• Better flexibility

Archery makes your hands stronger and fingers more flexible. As you bend the string with your bare hands, it’s all raw strengthen into action that develops more as you practice. Your fingers bend a lot more too and become more flexible. Note that flexible hands prevent any injuries during sports since they can take greater pressure. That’s why athletes normally warm-up before any rigorous exercise to avoid any muscle strains or pulls. Flexible hands, just like other body parts, are safer from aching joints and soreness.

  • Increases focus

If you are a type of student who can’t concentrate on study for more than 20 minutes, archery can actually help you a great deal. Our focus is a lot like our muscles. Just like we spent time exercising to grow our muscles, our brain muscles too grow as we concentrate more on something. The more we stress our nerves, the stronger they become. Archery requires us to focus deeply on every breath and every move while aiming. Over time, our concentration timespan increases as we shut down all the distractions to focus on our target. This trains our brain to concentrate better and comes handy in other life situations such as studying or working long hours at the office.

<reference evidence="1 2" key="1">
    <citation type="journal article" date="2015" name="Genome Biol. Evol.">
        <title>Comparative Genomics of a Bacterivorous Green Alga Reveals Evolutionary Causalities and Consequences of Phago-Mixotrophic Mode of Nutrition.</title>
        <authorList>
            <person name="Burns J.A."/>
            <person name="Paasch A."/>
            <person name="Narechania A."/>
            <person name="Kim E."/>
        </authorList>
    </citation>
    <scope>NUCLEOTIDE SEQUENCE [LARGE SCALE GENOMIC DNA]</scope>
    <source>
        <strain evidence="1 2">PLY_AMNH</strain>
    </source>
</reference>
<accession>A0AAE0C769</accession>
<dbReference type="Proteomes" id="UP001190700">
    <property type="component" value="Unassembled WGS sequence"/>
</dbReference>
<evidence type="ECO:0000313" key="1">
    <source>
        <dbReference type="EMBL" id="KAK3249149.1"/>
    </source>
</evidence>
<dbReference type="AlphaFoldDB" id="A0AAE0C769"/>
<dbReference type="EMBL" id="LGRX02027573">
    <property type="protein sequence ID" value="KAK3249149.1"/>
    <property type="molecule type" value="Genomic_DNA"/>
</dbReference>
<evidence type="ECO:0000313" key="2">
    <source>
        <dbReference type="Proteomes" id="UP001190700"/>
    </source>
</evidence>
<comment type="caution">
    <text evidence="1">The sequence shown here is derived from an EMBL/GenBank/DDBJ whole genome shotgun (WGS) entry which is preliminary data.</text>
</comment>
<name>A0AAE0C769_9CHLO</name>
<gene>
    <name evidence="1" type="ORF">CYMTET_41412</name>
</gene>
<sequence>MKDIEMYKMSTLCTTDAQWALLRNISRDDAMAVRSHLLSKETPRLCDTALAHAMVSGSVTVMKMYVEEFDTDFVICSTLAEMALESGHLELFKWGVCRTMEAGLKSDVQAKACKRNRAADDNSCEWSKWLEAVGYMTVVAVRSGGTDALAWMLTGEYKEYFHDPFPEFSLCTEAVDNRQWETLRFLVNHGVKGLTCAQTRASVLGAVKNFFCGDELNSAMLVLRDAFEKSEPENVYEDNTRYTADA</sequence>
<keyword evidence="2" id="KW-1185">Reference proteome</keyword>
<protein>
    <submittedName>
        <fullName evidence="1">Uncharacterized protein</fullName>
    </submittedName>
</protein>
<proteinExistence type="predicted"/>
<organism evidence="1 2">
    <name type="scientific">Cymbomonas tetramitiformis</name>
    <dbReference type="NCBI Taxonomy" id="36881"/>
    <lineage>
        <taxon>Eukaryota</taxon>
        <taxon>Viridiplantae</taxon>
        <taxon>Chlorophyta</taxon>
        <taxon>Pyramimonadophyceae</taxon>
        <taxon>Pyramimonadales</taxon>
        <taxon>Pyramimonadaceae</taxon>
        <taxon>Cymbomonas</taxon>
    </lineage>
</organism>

• Grow socially

Whether you are a professional archer or visiting an archery club, you interact with a lot of new people every day. Whether it’s your instructor, student, friend, or teammate, you build new relationships and learn to coordinate with each other. It’s a wrong perspective that archery is a mere single-person game. You can form teams and compete with one another or represent your club or country on the national and international level with your team. Secondly, since archery is not a widely played sport as compared to other sports, you are sure to find like-minded folks that can get along with you.

  • Self-defense

Although it’s highly unlikely that you’ll be pulling out a bow to target a robber looting your local superstore but archery can actually save your life. Remember, archery has long been used for hunting. So, if you find yourself deserted or lost in the wild, you can make a bow and hunt for food. Bow fishing is also a pretty common technique to hunt fish. In the worst-case scenario, a bow can be used as a weapon against a predator or potentially a human. Archery is a skill that can save you in unwanted situations and help you protect yourself and your family.